face-636092This year, consider setting the ultimate goal: having a free mind. Too often we find the mind in a mental prison of its own making. The prison is comfortable because it’s familiar, but we’re not meant to live there. Finding the key frees the mind so it can go wherever it needs to go, so we can live fulfilling lives. But how do we find the key?

Accessing what extreme athletes call “the flow state” is an example of a free mind operating in sports. Flow can also occur when a jazz group gets into its groove. Or when samurai fight well. The flow state is a state that allows attention to “flow” moment to moment with the situations we’re engaged in, uninhibited by a mind that resists what’s happening.

An important part of freeing the mind, so it can flow, requires finding a middle way through action. Instead of either/or, it’s both/and. We move beyond the polarities of  right/wrong and good/bad, thinking situations are either “right and good” or “wrong and bad.” When the mind is attached to “right” and “good” it resists accepting the “wrong” and “bad” that’s occurring in the present moment. This distracts our attention. Therefore, instead of latching onto “right” and “good” and avoiding “wrong” and “bad” we find a way through both.

We balance right/wrong. We might do something wrong, that we consider a mistake. Instead of seeing mistakes as wrong, we see them as necessary for learning. We don’t have to identify with mistakes, creating a negative self image. We can accept responsibility for the mistake and look for the learning opportunity. 

We also balance good/bad. We might be in a stressful situation and label it bad. Instead of seeing stress as bad, we see it as necessary for learning. We move beyond the “bad” label and stay curious to what we need to learn. By balancing right/wrong and good/bad we free the mind to focus on learning. 

Learning includes both mistakes and stress, aspects of the experience we tend to label “wrong” and “bad.” Yet both are necessary and inevitable for improving. We work through stress, make mistakes, and learn from them. A flexible mind finds its way through the middle of right/wrong and good/bad, and frees it from its comfortable prison.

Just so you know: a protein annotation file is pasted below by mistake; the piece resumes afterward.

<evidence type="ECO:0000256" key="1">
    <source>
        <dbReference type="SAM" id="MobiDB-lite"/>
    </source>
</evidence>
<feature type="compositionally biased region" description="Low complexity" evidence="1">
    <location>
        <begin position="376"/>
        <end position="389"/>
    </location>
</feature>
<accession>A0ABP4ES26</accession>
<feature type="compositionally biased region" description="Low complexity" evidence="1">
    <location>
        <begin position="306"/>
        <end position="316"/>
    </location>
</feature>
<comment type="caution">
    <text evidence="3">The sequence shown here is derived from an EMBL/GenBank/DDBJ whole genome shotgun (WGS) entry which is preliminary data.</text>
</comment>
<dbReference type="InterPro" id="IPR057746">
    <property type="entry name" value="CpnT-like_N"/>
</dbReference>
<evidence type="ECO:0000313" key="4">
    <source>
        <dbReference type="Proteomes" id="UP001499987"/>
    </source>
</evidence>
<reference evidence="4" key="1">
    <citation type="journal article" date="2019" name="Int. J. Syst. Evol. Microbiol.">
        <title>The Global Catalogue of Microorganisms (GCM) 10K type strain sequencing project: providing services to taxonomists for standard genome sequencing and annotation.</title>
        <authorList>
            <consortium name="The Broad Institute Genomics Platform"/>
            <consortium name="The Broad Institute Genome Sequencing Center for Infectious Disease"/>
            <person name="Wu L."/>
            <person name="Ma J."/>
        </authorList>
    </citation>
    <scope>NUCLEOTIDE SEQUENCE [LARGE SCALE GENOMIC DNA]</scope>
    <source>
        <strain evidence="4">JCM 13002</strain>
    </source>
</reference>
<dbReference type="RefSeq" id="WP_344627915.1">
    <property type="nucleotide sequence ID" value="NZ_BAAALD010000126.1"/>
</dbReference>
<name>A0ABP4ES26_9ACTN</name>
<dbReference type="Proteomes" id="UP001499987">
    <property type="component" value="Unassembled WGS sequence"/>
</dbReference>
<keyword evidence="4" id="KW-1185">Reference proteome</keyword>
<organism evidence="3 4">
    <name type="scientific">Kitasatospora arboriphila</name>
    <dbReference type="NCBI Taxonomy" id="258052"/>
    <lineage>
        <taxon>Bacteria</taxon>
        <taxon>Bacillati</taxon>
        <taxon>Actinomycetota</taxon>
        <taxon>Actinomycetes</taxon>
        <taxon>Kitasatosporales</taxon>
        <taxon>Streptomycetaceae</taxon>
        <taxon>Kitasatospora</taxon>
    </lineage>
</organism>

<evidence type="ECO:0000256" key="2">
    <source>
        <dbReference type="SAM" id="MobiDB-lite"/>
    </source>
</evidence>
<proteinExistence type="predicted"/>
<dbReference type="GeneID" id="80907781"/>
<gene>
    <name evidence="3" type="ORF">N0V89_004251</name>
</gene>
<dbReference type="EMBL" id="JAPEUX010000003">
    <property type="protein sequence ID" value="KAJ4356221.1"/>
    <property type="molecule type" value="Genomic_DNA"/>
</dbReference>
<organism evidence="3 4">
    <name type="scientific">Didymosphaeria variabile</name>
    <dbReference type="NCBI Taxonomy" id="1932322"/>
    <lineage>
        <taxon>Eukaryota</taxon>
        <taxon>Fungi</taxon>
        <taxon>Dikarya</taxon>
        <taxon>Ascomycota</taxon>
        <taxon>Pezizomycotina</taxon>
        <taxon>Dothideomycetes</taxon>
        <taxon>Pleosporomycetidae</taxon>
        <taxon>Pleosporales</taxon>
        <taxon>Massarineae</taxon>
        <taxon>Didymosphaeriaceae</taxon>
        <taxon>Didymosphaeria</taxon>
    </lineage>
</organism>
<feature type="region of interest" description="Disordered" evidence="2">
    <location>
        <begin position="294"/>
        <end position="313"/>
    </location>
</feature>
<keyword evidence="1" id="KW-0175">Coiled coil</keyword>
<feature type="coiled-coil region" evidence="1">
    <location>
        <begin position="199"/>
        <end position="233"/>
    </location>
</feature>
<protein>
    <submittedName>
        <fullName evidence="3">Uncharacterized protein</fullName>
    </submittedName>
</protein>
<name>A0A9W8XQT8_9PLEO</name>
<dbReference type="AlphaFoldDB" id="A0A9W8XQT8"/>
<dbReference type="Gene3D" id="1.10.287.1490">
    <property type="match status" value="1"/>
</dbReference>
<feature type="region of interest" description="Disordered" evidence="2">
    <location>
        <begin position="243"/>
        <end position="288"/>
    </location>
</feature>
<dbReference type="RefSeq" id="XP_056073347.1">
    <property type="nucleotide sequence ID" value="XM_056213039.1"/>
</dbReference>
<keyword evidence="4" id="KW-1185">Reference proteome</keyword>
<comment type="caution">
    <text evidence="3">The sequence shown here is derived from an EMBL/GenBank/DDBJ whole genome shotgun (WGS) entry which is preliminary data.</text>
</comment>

For example, we make a plan for climbing, engage, and fall. Instead of being attached to our plan being right, we find a middle way that blends us with the rock. We make a plan, but modify it as we learn what’s necessary for climbing. We might expect a hold to be big and find out it’s small when we grab it. Instead of staying attached to our plan being right, we modify how we use the hold or choose a different one. 

Relationships can be stressful, causing us a lot of anxiety. Perhaps we have an argument with our mates. We might expect them to be kind to us, but instead they criticize us. Instead of staying attached to our opinion being right, we modify our approach. We listen to them to understand their concerns and find ways we can help. 

The middle way is not about being spineless and not standing firm on issues important to us. It actually requires more mental strength than being rigidly attached to being right. We’re all in a constant state of learning. Being rigidly attached to a particular way of understanding reality limits learning. Accepting our limited understanding, positions us to remain curious to situations we find ourselves in; so we can learn. Accepting our limitations is a lot harder than insisting we’re right.

We stand firm on staying engaged, whether on a climb or in a relationship. We stay engaged with the rock by finding ways to blend what we’re doing with what the rock requires. We stay engaged with others by finding ways to create better understanding between us. We’re fiercely committed to standing firm on staying engaged.